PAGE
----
News Brief

Los Angeles Limits "Mansionization"

In what may be a sign of backlash against the decades-long trend toward larger houses, the Los Angeles city council unanimously passed an ordinance in May 2008 limiting the footprints of new and renovated houses in many neighborhoods—affecting about 304,000 lots—to about half their lot size.

The Neighborhood Character Ordinance, commonly known as the “mansionization ordinance,” also limits the size of garages to 400 ft2 (37 m2), which can hold two cars. The law is intended to halt the construction of out-of-scale houses in older neighborhoods and the loss of privacy that results from residences being built up to property lines, but also has environmental benefits, such as limiting the growth of hardscape.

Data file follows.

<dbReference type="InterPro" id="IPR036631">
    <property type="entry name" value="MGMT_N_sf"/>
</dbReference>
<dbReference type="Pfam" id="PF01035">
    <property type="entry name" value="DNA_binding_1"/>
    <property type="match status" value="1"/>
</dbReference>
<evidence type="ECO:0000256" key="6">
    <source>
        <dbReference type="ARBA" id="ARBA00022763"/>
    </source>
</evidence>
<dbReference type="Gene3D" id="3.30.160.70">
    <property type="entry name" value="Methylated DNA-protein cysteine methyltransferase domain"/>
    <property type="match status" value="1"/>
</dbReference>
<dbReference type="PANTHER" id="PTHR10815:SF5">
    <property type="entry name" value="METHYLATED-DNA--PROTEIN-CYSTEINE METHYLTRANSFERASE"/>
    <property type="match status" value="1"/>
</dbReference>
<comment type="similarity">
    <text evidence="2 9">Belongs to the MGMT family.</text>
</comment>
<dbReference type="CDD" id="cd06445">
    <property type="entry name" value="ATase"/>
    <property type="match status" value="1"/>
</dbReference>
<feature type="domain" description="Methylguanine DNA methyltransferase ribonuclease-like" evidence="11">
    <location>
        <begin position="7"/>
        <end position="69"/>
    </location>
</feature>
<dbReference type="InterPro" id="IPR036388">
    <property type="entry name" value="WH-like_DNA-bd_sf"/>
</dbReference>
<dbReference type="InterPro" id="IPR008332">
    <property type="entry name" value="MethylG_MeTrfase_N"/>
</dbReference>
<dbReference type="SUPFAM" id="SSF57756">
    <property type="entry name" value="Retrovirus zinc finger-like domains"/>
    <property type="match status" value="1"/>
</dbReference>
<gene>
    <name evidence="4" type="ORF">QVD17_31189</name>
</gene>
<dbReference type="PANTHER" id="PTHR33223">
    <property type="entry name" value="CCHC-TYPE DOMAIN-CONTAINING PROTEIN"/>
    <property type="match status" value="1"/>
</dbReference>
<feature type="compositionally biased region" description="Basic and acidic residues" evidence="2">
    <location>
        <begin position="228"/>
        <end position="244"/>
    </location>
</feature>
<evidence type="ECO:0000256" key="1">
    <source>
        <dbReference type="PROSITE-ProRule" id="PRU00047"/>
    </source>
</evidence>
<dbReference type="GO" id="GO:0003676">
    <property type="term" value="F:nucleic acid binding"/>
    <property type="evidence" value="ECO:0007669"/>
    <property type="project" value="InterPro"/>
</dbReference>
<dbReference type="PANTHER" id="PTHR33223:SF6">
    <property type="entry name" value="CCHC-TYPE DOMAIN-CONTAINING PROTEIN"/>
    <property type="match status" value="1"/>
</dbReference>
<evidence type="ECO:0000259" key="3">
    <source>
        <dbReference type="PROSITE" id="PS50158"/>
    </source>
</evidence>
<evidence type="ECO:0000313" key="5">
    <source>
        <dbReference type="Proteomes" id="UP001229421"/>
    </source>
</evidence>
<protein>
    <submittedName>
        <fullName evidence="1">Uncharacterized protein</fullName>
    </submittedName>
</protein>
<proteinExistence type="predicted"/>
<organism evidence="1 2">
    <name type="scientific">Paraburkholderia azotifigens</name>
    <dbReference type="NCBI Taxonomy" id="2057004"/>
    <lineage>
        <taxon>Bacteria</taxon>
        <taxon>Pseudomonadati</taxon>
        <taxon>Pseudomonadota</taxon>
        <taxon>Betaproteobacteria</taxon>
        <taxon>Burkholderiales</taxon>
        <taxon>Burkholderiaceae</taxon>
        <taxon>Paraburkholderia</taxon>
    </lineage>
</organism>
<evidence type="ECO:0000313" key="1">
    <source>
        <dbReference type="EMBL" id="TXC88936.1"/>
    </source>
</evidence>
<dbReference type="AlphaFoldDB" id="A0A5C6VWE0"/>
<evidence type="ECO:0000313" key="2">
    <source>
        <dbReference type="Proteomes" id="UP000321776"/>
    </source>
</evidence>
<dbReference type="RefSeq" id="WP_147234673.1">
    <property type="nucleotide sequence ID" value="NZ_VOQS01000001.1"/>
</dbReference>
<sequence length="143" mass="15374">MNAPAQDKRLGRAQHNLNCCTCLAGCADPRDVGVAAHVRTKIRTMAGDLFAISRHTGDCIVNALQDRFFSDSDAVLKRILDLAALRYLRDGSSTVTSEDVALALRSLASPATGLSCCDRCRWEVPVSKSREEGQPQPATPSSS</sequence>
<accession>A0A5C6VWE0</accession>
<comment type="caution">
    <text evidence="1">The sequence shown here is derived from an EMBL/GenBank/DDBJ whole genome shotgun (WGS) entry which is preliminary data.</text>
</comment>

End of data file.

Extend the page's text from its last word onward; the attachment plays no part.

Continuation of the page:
While some homeowners, builders, and real-estate professionals predictably opposed the measure, other critics say it isn’t tough enough. In fact, the City’s planning department says 70% of houses built in recent years would not have been affected had the rules been in place, and many houses could still be doubled in size.

Published June 27, 2008

Wilmeth, M. (2008, June 27). Los Angeles Limits "Mansionization". Retrieved from

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